The number of companies listed on the New Zealand sharemarket will continue to shrink this year, according a forecast on the capital markets.

Law firm Chapman Tripp has released a trends and insights report on New Zealand's Equity Markets and is predicting more departures from the NZX and just three new companies to list - a number in line with previous years.

Rachel Dunne, a partner at Chapman Tripp, said the drop in the number of listed companies seen in 2016 was likely to continue this year with two insolvent companies expected to de-list and a number of others reported to be facing tough times ahead.

"Former sharemarket darlings, Wynyard Group and Pumpkin Patch, hit black ice last year and are likely to be delisted this year.


"Further insolvencies are also on the cards with the media reporting tough trading conditions ahead for some issuers," she said.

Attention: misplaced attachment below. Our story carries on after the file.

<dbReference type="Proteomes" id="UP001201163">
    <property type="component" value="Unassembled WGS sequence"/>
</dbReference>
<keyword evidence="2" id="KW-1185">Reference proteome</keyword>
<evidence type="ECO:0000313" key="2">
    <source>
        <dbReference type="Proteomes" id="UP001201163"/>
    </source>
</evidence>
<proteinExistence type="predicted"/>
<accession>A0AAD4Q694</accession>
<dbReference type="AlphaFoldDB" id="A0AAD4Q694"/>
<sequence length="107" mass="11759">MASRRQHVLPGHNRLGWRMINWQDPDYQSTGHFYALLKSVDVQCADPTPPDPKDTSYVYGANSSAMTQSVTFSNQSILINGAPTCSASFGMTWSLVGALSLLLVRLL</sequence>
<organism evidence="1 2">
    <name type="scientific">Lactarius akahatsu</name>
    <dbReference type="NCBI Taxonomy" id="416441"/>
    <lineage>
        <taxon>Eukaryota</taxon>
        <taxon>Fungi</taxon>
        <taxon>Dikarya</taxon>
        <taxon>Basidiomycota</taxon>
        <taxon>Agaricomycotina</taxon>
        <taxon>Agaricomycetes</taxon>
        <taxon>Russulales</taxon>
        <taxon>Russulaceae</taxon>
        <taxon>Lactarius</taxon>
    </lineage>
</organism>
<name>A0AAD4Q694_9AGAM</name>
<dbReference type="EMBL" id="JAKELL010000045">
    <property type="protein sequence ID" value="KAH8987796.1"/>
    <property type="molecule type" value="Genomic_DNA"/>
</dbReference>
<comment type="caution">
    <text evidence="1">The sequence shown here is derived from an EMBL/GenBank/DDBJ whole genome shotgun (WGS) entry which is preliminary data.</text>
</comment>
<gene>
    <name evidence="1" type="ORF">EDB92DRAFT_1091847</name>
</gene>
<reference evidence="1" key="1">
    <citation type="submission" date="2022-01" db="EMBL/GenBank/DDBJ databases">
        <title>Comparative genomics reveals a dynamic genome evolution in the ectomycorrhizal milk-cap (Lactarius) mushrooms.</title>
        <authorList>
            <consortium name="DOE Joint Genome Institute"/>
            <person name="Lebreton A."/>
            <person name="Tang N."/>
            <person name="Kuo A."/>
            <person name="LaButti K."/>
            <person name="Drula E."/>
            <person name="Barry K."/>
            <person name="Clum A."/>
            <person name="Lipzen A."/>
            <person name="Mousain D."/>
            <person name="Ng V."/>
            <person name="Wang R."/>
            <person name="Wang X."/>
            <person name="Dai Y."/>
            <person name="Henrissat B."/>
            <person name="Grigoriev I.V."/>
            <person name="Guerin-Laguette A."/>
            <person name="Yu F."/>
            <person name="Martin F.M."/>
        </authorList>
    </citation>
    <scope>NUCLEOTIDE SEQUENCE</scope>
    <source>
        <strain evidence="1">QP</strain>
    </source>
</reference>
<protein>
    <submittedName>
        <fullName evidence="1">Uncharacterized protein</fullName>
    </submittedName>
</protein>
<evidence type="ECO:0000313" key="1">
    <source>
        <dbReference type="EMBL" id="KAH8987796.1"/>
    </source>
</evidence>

Last year a number of companies de-listed from the NZX following takeovers.

Only three new companies joined the main board of the NZX last year - Tegel, Investore Property and New Zealand King Salmon.

Dunne said she expected a similar number of initial public offers (IPOs) this year, which was disappointing in relation both to the much stronger relative performance of the ASX in attracting new listings over 2015 and 2016 and to NZX's success in doing the same through 2013 and 2014.

Rumoured IPOs this year included Hirepool, Oceania Healthcare, Dairy Farms NZ, the UK's Arria NLG and Complectus.

The report also questioned whether the NZX may also have to consider ditching its junior boards - the NZAX and NXT because of its struggles to attract new listings.

"We also wonder, in light of the difficulties the NZAX and now the NXT market have had in developing a strong pipeline of new issuers, whether the NZX will conclude that the New Zealand market is simply too small to sustain these junior boards - especially given the early success of crowdfunding, which allows companies to raise money from the public without having to list."

However Dunne said investing in the New Zealand share market remained attractive due to the strong economy and low interest rates.